Tony Quinn: The Spirit of Sligo Rovers

It’s the dreary 1950’s and for many in Sligo the monochrome existence is illuminated only by the Sunday afternoon trip to the Showgrounds to watch the fabled Sligo Rovers, whose brylcreamed players are often muddied, sometimes muddled and betimes majestic.
Lured by the prospect of mid-winter excitement, Tom Quinn cycles the eight miles in from Castlegal in North Sligo for every game and pedals home to regale his young sons with fabulous tales of extravagant deeds by the men in red and white. 
Hanging on to every word with breathless anticipation is his son, Tony, who counts the days to when he might be old enough to join his father on this tantalising odyssey to the holy grail of local football.
Over 60 years later, the clarity with which Tony Quinn recalls the milestone of that first mesmerising trip to the Showgrounds illustrates the importance of the occasion in his young life.
“It was 1957, a 1-1 draw with Shams. Johnny Armstrong scored for us and Paddy Coad got their goal, an unforgettable day. I’d been listening to my father talking about Sligo Rovers and the big games at the Showgrounds since I was a very young child, and here I was seeing all these players in the flesh. It was magic,” he recalls.
That magical moment weaves its spell again on this Friday night when the same Tony Quinn receives the ‘Spirit of Sligo Rovers’ award at the club’s annual awards night in recognition of a lifetime’s practical devotion to the club. Seldom has an award been more richly deserved.
The love of the Bit o’ Red nurtured since childhood took on a tangible dimension when, in 1972, Tony was among a group of like-minded North Sligo neighbours who attended the Rovers’ AGM to see if there was anything they could do to assist the badly struggling club. They went in to the gathering as supporters and emerged as greenhorn management committee men. It was the start of 45 years of unwavering service, through good times and bad.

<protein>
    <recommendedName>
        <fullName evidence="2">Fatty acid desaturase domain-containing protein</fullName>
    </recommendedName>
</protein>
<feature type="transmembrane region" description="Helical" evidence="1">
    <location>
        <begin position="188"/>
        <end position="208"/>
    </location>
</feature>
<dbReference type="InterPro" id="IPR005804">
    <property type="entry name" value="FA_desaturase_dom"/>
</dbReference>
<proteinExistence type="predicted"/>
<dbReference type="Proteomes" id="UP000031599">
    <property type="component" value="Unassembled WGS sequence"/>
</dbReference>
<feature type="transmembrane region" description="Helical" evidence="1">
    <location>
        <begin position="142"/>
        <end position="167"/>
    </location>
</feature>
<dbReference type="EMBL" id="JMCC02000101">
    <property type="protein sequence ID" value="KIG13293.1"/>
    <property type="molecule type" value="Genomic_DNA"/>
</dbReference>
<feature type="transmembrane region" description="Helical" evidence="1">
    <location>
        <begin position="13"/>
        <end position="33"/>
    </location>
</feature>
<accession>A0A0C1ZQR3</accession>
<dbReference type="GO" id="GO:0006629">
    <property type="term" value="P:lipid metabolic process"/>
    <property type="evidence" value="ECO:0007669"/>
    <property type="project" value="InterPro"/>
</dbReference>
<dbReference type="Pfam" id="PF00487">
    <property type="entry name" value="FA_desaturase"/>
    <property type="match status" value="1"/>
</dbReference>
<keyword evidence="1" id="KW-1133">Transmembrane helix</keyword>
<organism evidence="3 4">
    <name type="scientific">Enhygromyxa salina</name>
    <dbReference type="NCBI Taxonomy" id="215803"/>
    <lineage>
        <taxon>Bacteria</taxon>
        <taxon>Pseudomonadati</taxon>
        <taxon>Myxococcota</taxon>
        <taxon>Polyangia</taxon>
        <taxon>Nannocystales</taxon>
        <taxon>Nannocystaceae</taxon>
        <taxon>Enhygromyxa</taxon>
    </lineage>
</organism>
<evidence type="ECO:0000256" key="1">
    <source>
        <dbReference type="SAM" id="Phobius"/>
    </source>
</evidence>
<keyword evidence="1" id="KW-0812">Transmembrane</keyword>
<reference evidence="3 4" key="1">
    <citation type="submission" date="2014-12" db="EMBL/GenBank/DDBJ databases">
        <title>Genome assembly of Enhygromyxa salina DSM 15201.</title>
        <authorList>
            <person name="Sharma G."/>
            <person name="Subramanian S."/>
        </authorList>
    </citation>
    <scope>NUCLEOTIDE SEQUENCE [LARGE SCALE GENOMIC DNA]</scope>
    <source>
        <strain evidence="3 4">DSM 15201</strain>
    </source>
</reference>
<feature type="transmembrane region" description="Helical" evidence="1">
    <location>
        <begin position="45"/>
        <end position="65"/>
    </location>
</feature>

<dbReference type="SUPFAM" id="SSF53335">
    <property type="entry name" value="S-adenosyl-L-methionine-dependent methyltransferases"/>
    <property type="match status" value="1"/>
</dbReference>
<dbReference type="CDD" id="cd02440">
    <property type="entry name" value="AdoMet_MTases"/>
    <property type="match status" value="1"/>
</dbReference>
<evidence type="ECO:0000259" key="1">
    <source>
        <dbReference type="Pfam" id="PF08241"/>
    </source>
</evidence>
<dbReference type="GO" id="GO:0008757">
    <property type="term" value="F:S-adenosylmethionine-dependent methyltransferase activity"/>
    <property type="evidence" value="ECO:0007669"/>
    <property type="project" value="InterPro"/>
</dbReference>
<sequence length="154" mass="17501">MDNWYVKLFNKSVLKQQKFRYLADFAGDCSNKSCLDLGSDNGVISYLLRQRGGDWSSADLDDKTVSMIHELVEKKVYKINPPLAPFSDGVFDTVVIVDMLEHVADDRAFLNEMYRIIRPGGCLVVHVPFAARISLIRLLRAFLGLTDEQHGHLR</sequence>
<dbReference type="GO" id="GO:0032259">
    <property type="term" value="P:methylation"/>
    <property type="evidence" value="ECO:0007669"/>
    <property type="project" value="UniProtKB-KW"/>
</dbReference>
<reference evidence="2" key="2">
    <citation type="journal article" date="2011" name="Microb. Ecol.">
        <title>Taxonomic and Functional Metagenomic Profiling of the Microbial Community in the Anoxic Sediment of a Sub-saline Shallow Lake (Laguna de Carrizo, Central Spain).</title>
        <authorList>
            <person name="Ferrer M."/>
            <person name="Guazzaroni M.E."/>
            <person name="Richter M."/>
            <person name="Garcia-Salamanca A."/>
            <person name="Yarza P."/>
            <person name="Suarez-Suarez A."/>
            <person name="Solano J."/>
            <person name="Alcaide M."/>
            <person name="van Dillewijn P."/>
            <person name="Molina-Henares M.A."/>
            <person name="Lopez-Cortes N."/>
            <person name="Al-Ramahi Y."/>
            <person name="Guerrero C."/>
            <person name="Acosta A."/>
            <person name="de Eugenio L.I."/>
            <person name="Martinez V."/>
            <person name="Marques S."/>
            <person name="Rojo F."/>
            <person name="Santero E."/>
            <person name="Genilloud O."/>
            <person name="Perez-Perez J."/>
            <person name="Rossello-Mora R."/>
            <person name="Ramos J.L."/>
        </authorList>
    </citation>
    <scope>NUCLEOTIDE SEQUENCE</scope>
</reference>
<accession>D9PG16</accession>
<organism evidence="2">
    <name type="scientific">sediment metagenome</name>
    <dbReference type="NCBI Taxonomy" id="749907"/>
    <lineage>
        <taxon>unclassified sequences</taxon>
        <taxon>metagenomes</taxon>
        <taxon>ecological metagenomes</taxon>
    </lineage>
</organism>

“The first job I was given was a bucket collection throughout the town. We went from door to door in all of the housing estates and businesses. It was the only way to get enough money to start the season. There was always a crisis. We knew nothing else. The club literally survived from week to week, never quite knowing what was coming next,” he recalls.
“The supporters were always very generous, and times were tough for everyone in those days. Naturally, we’d get the few who would complain about us always looking for money, which was true, but most people realised what we were trying to do and that the club was hanging by a financial shoe-string.
“I remember there was always this deathly silence at the AGM when the Treasurer was reading his report. We never knew where the next penny was coming from. There was a constant worry about how we would play the players’ wages.
“But, looking back, one of things I’m proud of from those days is that players were never left short their wages. Maybe the odd time, the wages might have been deferred but the lads always got paid. That was some achievement in itself and often only made possible because committee men dug deep into their own pockets to make up the shortfall.”
According to Tony, the turning point in the 1970’s came with the appointment as player/manager of Billy Sinclair, who proved himself as good a fund raiser as any committee member – and ended a 40 year wait for a League Championship into the bargain. But, having sprung from nowhere, the prosperity evaporated just as quickly.
“We just never seemed able to build on success in those days. Maybe we weren’t ready for it, having spent so many years just being glad to survive. Still, the league success in 1977 seemed to make up for so many bad days, and when we won the FAI Cup for the first time in 1983 it felt like giving something back to the people who had supported us all those years,” Tony asserts.
Another manager held in high regard by Tony is Sean Connor, whom he credits with spawning the successful era of recent years.